This is all the more so given the state of research in newer technologies like flow-batteries which store energy in chemical fluids contained in external tanks (instead of the battery as in case of solid-electrode batteries) and thereby decouple the two main components - the electrochemical conversion hardware through which the fluids are flowed (which sets the peak power capacity) and the chemical storage tanks (which set the energy capacity). This in turn means that the amount of energy storable is limited only by the size of the tanks, which can be large and kept in the basement or roof of a house. 

So what does this mean for India's ambitious solar power targets? It is critically dependent on catalyzing an eco-system of solar providers (already present), storage suppliers (currently absent), aggregators like SolarCity (absent), and financiers (absent). While the last two will emerge in response to market signals, currently the storage market is the constraint, and may well continue to be so for the foreseeable future. This also means that solar becoming a disrupter by leap-frogging like mobile telephony will have to wait.

An even bigger immediate obstacle in the solar ambitions will be the grid management challenges. The intermittent nature of renewables necessitates the availability of adequate variable capacity, which will keep rising as the renewables capacity itself increases. Such variable capacity is typically provided by hydel, gas, and nuclear plants, all of which form just a quarter of the country's capacity and widely scattered across a country beset with transmission capacity bottlenecks. In the circumstances, the country's nearly 60% thermal plants have to be retrofitted to serve as peaking plants. This will have to be complemented with upstream investments in strengthening and expanding the transmission capacity.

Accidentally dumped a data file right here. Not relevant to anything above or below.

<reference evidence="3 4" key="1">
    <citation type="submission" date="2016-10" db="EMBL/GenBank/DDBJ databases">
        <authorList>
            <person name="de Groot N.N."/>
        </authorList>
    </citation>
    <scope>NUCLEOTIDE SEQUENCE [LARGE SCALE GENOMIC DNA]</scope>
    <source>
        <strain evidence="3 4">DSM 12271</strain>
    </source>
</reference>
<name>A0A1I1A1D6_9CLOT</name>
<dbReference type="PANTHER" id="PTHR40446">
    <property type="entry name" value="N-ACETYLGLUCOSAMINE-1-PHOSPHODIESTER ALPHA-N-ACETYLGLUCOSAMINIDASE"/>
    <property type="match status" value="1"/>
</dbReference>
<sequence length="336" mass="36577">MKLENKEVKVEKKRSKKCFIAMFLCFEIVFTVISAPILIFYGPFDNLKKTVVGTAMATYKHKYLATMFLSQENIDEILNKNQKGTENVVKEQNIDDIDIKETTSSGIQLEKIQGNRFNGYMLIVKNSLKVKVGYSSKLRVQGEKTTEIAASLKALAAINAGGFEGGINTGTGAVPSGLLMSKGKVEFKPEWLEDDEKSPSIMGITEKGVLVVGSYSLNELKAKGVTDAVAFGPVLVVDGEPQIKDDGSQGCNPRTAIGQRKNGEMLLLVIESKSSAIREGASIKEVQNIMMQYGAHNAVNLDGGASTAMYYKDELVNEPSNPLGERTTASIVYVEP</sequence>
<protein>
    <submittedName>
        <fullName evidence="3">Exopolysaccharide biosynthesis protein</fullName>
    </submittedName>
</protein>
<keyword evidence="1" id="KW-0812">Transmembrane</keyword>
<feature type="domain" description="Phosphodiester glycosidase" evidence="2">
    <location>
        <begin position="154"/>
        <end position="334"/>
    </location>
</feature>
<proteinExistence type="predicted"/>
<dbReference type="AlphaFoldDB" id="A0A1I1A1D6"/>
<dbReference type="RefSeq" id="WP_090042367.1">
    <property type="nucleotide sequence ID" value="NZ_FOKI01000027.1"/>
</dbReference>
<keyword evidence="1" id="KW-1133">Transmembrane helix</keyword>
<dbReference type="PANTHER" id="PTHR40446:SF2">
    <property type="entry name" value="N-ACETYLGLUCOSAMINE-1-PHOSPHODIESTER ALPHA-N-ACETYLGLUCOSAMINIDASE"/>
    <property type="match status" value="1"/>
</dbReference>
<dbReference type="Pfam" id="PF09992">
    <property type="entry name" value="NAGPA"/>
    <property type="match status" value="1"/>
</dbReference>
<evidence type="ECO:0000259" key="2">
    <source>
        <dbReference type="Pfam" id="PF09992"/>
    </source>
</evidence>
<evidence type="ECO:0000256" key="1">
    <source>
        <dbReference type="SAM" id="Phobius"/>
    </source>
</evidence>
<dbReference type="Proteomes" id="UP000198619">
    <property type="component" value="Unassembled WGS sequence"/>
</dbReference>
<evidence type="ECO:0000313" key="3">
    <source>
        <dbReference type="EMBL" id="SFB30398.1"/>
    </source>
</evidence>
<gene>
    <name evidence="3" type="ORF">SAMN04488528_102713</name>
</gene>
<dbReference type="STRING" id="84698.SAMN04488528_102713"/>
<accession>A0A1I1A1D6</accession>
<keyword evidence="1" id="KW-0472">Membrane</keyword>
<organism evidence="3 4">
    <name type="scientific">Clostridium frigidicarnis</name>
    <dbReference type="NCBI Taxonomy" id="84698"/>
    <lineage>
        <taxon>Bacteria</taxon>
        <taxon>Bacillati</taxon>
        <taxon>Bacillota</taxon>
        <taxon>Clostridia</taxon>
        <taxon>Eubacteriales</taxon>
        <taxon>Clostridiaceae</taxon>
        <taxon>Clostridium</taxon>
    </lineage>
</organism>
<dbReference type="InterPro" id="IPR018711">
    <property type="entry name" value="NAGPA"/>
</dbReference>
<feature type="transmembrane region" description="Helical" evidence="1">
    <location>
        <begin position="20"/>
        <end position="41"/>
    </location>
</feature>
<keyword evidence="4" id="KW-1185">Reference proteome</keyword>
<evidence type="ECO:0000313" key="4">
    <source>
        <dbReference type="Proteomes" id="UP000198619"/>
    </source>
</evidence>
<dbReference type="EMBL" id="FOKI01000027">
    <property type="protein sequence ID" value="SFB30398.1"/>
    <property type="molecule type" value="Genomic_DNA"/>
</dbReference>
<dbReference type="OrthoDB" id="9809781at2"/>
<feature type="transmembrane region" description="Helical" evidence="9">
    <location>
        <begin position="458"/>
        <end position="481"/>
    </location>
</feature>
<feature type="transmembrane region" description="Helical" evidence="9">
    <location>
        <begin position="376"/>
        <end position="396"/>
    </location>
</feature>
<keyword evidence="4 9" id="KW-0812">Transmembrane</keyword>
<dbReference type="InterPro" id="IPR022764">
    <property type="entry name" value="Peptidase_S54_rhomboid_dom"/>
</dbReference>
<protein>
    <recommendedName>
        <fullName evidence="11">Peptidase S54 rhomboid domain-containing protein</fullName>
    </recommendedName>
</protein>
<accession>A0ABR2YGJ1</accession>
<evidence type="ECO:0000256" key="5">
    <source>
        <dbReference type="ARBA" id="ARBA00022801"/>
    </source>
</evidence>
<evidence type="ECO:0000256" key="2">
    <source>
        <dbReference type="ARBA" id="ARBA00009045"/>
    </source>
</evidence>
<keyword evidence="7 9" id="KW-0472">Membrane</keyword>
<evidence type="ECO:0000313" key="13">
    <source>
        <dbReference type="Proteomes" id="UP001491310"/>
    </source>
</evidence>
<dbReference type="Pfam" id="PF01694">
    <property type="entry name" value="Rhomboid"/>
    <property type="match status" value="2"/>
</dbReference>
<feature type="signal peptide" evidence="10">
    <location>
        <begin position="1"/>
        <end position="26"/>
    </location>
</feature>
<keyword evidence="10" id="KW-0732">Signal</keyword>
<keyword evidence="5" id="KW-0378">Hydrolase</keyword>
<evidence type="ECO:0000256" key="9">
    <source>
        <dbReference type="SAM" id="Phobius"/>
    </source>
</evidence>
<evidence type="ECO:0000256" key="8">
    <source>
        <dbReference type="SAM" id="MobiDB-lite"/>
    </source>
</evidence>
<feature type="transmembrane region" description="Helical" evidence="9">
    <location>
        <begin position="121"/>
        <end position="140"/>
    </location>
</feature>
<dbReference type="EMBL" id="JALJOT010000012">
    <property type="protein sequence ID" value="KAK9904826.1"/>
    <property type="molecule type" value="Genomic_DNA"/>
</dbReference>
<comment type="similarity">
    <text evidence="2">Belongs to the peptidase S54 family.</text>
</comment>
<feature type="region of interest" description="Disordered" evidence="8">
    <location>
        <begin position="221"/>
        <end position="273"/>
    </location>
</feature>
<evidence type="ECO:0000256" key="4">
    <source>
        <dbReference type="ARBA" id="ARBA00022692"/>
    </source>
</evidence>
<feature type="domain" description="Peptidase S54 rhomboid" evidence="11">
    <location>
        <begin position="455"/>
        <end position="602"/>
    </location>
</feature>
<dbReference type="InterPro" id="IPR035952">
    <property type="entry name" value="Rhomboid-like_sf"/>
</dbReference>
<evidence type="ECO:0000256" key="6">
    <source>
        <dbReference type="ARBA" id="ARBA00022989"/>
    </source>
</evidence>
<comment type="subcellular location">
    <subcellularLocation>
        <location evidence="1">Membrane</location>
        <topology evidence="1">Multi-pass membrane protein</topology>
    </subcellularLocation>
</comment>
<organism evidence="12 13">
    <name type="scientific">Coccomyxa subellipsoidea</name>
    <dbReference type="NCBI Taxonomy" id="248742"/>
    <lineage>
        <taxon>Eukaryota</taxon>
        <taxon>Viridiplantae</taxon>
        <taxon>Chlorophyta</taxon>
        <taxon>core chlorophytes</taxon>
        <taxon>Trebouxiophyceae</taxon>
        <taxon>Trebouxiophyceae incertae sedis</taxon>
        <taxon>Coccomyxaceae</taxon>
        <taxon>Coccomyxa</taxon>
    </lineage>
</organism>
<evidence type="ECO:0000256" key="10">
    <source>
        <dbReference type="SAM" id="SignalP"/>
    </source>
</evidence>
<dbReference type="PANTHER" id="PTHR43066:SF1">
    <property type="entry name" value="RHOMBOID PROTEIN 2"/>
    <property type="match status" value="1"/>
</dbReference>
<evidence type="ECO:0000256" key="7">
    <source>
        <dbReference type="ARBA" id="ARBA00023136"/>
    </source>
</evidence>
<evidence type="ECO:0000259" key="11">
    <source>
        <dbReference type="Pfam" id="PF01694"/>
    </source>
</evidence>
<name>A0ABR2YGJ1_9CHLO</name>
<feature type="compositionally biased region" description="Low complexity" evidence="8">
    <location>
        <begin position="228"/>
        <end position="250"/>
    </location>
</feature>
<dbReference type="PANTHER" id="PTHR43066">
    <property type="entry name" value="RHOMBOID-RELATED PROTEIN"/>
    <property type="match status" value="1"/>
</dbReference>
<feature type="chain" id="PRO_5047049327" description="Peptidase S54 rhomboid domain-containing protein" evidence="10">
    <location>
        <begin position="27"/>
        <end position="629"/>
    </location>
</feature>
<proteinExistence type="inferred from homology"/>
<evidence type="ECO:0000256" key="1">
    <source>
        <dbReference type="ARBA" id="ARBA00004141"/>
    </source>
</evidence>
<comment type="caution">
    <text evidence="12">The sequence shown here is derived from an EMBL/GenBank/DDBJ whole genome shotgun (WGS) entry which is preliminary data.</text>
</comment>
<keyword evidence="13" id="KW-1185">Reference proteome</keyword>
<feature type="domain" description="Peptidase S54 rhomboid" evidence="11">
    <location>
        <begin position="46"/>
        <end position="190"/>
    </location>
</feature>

Finally, even without storage, the extremely poor quality of existing supply coupled with the declining solar prices will encourage some of the high-value consumers (malls, hospitals, gated communities etc) to install solar panels. This could very adversely affect the distribution companies, who are dependent on precisely the same consumers for their fiscal balancing. In fact, this may even have the potential to set in motion dynamics that can discipline distribution companies and force cost-recovery based tariffs. But it also raises regulatory concerns, where discoms will start demanding higher fixed capacity charges for providing the balancing load to consumers who rely on off-grid solar. 

Saturday, November 7, 2015

Weekend reading Links

1. Business Standard reports a series of incentives offered by the Government of Maharashtra to attract Foxconn to establish manufacturing facilities in the state at an investment of $5 bn. They include 100% and unlimited subsidy on fixed capital investment, 20% capital subsidy over and above central government subsidies, 100% exemption on stamp duty during investment period, 100% exemption from local body taxes (property tax, land conversion tax, and entry tax), 100% VAT exemption on local purchases, 100% retention from VAT and CST payable, electricity at Rs 2 per unit, and exemption from payment of energy and water duties for 15 years.

These are staggering commitments made with little public debate and most likely, limited understanding. There has been little discussion of its magnitude, in terms of transfers and revenues foregone, or its costs and benefits. This is sure to rekindle another round of race to the bottom among states in attracting trophy investors. It also raises questions about the central thrust of the 'Make in India' campaign.